EMBA Faculty Feature: Shawn McCoy, Ph.D. Assistant Professor of Economics - EMBA 703 - Microeconomic Analysis for Business Decision Making
“UNLV students are very, very motivated,” says Dr. Shawn McCoy. “I was a student here, and I understand that attitude, where students like to think on their own and solve problems in their own way.”
For professor McCoy, problem solving is more than a skill, it’s a passion. An Assistant Professor since 2016, he balances his time between teaching Microeconomics for Managers to Executive MBA students and studying two of the great challenges facing the western United States: housing supply and wildfires.
His passion for both is reflected in his tone – serious, curious, and learned.
“As an undergrad at UNLV I got an early start studying real estate markets,” he recalls. “When I started my Ph.D. at the University of Pittsburgh, a faculty member brought me in on a National Science Foundation grant that was geared toward how wildfires influence the economy and residential housing markets.”
Although he didn’t initially expect to be doing research on wildfires and natural disasters, Dr. McCoy started to develop an expertise on the subject. His economics and real estate background proved valuable when a position became available at UNLV – “It’s a great opportunity to foster an environment whereby students can learn from me and each other,” he says – and he couldn’t resist the chance to continue the research he began at Pittsburgh.
“Wildfires and real estate seem like an odd mix, but there are a variety of economically relevant questions that pertain to both,” he explains. “We document how big wildfires alter the market’s perception of fire risk by studying residential home price changes.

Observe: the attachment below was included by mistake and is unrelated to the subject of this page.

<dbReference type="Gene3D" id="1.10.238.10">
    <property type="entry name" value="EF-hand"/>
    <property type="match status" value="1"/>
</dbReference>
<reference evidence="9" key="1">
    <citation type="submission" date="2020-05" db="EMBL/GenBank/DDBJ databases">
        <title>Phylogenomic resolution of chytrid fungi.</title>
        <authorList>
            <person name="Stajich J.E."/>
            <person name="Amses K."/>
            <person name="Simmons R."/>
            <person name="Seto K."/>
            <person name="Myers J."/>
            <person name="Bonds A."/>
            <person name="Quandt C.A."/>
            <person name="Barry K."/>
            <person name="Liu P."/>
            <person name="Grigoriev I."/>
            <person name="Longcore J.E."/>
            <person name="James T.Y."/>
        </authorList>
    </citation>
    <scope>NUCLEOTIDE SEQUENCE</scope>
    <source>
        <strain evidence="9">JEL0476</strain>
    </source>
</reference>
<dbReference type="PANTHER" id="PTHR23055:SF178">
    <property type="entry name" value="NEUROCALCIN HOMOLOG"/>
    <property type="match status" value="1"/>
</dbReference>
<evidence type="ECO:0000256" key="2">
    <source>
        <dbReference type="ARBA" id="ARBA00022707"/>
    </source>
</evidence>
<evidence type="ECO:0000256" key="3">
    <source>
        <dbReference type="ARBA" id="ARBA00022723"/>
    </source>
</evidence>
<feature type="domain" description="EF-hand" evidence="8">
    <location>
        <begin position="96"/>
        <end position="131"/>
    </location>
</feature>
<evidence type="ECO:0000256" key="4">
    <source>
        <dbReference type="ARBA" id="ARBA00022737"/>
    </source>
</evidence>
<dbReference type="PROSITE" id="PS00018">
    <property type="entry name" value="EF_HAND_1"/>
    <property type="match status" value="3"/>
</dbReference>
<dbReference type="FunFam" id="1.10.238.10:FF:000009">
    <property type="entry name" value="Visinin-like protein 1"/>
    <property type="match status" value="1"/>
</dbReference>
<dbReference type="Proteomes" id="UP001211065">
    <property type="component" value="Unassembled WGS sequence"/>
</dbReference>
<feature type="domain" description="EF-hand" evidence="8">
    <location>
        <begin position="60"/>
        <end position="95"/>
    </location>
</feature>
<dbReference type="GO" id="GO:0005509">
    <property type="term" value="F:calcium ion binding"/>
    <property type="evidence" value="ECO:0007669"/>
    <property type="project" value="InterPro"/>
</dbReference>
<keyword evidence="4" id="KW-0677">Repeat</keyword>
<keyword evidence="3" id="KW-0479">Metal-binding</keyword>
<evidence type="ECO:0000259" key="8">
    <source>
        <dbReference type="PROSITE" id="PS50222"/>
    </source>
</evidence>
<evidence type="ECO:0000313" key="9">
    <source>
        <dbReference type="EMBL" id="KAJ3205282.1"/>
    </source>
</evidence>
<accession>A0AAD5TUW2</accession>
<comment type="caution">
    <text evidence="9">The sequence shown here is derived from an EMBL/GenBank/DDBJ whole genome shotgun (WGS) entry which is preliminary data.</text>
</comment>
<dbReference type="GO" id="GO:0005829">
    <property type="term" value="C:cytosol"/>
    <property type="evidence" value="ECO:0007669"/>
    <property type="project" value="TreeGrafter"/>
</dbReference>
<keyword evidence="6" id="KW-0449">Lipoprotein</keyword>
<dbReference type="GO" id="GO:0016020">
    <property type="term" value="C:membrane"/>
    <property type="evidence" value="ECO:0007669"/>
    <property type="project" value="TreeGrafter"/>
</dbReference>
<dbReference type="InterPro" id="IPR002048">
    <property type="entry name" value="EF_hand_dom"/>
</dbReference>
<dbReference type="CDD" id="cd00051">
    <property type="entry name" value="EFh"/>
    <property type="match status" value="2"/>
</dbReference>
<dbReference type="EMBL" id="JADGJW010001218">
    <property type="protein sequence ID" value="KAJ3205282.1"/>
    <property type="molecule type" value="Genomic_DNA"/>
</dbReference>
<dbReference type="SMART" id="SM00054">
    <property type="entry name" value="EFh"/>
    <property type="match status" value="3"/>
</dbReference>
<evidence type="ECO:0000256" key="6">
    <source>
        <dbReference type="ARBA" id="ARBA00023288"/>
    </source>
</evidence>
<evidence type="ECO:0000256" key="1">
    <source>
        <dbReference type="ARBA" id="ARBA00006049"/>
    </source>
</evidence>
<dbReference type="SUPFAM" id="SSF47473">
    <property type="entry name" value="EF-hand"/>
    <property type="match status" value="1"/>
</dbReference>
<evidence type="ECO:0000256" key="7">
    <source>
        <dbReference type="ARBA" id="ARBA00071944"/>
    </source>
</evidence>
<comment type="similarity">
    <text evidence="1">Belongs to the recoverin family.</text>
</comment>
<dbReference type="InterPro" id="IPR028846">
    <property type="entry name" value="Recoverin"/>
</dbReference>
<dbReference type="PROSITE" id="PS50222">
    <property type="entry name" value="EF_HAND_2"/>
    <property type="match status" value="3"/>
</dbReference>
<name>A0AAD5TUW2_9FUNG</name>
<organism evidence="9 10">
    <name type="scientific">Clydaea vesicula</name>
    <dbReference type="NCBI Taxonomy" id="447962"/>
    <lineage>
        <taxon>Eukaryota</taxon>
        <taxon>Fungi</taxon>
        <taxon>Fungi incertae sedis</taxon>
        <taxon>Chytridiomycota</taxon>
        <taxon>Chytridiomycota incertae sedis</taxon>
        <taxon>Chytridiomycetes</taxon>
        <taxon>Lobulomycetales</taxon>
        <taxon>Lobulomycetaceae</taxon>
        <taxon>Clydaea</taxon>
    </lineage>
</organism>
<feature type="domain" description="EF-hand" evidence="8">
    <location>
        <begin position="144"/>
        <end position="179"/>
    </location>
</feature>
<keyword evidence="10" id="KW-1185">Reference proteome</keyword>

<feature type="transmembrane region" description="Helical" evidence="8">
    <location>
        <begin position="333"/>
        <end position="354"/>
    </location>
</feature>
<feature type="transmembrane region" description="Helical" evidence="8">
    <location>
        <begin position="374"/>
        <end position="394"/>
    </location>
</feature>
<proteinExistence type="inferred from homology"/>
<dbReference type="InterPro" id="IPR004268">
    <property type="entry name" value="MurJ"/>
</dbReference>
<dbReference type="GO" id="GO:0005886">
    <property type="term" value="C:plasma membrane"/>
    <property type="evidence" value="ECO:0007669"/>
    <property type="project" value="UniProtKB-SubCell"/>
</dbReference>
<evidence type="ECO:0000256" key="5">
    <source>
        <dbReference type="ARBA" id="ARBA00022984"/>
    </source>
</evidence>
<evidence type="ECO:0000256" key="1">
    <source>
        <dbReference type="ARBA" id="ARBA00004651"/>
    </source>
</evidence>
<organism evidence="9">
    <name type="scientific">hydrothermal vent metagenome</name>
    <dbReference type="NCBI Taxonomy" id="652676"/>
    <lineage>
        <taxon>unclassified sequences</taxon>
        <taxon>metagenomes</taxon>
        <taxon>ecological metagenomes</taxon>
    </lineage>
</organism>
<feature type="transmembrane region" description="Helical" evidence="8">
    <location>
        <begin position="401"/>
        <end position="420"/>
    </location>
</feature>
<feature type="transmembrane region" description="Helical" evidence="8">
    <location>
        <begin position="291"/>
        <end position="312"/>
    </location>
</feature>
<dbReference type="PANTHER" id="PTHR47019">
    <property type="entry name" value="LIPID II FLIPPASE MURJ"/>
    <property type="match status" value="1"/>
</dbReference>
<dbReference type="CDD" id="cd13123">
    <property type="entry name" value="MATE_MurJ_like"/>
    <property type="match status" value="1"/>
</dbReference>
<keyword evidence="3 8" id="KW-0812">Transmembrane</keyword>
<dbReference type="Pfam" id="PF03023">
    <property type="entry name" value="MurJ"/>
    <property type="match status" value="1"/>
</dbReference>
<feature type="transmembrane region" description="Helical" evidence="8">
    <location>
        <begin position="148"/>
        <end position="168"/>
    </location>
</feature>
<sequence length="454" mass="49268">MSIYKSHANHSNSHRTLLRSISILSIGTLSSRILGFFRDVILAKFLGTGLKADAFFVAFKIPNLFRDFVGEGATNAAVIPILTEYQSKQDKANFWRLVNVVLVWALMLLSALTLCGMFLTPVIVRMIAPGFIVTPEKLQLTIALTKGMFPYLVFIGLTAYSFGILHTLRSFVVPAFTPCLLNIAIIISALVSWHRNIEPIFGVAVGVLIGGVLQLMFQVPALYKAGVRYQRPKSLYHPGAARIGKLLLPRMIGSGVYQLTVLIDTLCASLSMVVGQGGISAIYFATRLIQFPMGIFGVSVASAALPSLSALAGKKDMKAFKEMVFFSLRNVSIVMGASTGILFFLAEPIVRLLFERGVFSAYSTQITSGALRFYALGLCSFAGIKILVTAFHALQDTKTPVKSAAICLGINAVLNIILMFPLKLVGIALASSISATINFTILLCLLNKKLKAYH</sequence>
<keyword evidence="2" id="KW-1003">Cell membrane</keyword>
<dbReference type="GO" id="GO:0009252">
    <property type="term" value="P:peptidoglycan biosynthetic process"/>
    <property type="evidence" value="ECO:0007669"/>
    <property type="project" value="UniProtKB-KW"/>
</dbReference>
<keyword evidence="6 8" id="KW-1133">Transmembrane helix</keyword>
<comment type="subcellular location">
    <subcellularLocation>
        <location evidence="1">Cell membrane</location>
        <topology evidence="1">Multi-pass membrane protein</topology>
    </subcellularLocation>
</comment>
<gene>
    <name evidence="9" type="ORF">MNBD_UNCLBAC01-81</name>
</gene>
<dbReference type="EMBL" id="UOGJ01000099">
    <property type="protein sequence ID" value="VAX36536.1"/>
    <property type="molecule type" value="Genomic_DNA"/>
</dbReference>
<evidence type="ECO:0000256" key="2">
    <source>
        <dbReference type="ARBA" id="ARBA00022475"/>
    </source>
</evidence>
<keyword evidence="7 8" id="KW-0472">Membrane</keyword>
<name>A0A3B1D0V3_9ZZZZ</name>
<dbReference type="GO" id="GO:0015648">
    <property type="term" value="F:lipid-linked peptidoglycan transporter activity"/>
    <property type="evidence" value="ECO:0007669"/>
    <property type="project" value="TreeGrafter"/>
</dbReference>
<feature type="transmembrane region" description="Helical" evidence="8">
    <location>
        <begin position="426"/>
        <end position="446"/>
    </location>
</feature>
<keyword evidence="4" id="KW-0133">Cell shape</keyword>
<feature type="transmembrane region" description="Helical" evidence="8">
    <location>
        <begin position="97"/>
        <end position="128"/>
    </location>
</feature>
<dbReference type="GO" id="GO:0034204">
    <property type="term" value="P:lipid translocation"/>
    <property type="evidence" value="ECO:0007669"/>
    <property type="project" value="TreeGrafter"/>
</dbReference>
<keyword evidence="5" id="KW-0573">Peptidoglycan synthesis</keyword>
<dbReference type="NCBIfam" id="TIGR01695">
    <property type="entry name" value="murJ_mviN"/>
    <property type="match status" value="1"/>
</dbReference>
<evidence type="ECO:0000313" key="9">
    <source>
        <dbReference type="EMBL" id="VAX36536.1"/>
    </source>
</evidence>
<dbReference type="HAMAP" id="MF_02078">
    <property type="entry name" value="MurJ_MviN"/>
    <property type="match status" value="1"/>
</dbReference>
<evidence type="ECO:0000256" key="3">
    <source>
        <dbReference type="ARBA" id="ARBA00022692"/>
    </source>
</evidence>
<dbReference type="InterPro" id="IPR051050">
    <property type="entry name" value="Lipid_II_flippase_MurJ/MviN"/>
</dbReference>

“I started that paper while I was finishing my Ph.D. and I recently extended that study with a colleague of mine, Nicholas Irwin.”
In the new study, professors McCoy and Irwin are studying “determinants of residential development decisions in wildfire risk areas.”
“We’re trying to document what policy makers can do and what they can’t do to influence where people develop housing,” he explains.
The passion he displays for his research carries over when McCoy talks about the class he teaches and the students he’s met in the Executive MBA program. Microeconomics for Managers, he explains, teaches key ideas and concepts for microeconomic theory – how prices are determined, how quantities are determined, and the study of markets, “in the most general form, in terms of supply and demand for goods.”
“Our EMBA students live in a complex world and have to make complex decisions,” he says. “Microeconomics allows them to take that complex world and simplify it to make sharp predictions.
“You learn a lot about the discipline by teaching it to students that are mid-to-late career professionals, and I certainly walk out of my class more intelligent than when I walked in learning from students.”
Throughout his tenure, McCoy has taught students of various business backgrounds, including airline pilots, lawyers, and gubernatorial candidates. The current EMBA class, he says, lines up perfectly with UNLV’s slogan: Different. Daring. Diverse.
“They’re not afraid to push back in a way that is beneficial to the discipline,” he explains. “They’re great listeners, great teachers, and great critics – you need all that to get it right, and it leaves you with a very realistic and very useful set of skills by the end of the course.